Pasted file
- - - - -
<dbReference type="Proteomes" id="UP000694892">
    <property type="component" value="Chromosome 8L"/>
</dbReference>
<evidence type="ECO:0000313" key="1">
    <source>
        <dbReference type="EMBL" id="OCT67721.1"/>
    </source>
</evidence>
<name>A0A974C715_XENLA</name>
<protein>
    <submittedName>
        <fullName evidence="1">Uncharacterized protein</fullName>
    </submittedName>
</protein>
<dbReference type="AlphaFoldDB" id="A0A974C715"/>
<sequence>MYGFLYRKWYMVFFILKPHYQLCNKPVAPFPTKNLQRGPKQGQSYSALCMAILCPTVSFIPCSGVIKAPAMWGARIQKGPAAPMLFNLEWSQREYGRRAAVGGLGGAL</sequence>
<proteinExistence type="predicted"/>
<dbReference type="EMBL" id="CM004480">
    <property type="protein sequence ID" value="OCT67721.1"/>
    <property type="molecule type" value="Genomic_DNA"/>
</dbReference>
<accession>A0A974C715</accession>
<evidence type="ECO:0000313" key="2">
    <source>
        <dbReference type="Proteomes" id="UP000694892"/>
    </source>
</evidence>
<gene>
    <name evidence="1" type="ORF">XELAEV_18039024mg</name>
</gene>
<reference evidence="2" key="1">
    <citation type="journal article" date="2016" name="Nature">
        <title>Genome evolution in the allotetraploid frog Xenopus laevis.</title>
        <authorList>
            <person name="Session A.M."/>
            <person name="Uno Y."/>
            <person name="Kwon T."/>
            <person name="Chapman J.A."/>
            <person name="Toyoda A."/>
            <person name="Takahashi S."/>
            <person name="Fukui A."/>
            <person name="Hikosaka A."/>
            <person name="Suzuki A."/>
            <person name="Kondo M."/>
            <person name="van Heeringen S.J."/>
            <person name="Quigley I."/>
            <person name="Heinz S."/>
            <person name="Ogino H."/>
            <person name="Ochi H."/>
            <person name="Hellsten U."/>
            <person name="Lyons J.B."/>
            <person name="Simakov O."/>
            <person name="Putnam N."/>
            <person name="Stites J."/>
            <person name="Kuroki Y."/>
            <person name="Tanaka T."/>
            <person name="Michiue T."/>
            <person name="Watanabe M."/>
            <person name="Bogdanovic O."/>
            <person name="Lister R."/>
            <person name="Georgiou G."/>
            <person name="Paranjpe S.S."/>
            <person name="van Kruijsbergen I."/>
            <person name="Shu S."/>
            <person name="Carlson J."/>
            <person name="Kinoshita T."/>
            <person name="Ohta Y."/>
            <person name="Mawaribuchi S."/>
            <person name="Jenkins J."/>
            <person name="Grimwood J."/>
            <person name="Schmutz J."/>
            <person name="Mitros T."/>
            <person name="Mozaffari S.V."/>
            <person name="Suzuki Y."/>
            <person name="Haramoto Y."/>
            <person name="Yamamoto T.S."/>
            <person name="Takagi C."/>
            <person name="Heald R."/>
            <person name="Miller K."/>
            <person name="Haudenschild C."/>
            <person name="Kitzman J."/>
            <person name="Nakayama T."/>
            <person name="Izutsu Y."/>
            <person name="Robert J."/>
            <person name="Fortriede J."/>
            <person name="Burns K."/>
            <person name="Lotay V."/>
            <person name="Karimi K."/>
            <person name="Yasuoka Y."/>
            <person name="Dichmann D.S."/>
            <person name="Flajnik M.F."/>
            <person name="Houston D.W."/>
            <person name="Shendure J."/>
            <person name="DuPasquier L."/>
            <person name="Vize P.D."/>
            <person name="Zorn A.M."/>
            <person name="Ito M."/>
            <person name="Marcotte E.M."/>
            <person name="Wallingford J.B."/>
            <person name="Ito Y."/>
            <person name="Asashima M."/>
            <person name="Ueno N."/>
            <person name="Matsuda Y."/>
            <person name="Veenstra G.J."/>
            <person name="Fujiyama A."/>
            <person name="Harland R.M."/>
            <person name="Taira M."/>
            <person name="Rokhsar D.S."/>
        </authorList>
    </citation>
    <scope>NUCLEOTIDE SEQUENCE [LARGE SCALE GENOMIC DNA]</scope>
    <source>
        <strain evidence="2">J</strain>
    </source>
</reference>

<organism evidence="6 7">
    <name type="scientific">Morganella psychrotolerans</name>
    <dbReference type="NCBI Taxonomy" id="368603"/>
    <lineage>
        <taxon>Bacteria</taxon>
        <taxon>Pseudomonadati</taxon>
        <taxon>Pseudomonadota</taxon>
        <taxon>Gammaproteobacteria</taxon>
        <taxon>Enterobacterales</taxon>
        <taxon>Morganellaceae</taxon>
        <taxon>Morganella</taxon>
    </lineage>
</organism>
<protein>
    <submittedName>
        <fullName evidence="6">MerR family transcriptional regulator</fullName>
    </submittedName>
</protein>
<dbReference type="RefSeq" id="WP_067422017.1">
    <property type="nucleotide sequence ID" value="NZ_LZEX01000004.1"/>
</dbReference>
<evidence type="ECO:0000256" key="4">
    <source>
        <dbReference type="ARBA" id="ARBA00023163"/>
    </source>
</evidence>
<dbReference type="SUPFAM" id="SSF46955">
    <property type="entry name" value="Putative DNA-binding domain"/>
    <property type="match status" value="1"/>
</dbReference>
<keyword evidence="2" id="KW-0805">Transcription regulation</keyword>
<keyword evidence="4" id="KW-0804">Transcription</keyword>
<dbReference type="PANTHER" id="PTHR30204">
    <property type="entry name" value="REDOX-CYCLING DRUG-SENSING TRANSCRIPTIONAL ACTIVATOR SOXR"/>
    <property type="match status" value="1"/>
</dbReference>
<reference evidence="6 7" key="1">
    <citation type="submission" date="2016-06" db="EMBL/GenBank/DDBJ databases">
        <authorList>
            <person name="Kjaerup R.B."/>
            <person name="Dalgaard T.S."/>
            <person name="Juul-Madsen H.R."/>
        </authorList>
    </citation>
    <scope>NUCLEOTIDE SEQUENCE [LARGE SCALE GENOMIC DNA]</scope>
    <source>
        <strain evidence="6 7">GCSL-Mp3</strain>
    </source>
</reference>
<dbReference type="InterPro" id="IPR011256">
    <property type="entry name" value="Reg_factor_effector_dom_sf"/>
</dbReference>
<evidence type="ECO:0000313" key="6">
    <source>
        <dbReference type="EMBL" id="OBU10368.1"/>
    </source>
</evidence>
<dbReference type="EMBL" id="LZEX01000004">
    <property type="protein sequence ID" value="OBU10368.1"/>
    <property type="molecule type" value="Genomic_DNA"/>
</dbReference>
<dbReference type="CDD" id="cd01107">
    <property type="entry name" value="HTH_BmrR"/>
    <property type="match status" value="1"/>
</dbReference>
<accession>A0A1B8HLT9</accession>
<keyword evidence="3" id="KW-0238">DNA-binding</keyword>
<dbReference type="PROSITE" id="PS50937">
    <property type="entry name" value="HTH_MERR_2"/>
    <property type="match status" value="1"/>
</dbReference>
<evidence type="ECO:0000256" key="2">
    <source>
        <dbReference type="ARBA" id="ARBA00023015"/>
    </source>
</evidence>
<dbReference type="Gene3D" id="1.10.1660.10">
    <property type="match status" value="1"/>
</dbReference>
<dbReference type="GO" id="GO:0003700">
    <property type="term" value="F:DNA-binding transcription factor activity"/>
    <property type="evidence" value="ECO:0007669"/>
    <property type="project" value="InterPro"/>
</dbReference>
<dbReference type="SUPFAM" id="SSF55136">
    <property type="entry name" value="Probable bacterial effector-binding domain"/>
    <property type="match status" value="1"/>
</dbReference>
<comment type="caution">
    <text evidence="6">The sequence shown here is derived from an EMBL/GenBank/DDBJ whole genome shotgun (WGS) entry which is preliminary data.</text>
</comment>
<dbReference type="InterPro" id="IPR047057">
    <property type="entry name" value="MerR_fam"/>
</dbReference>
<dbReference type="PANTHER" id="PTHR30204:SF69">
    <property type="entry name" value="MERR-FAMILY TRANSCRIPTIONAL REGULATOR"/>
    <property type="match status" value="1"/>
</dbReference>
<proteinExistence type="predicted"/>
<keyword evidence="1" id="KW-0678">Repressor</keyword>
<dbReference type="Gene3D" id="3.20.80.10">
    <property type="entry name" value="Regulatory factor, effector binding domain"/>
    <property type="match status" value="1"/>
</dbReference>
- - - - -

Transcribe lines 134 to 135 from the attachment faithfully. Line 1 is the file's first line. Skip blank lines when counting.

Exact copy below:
<dbReference type="RefSeq" id="WP_067422017.1">
    <property type="nucleotide sequence ID" value="NZ_LZEX01000004.1"/>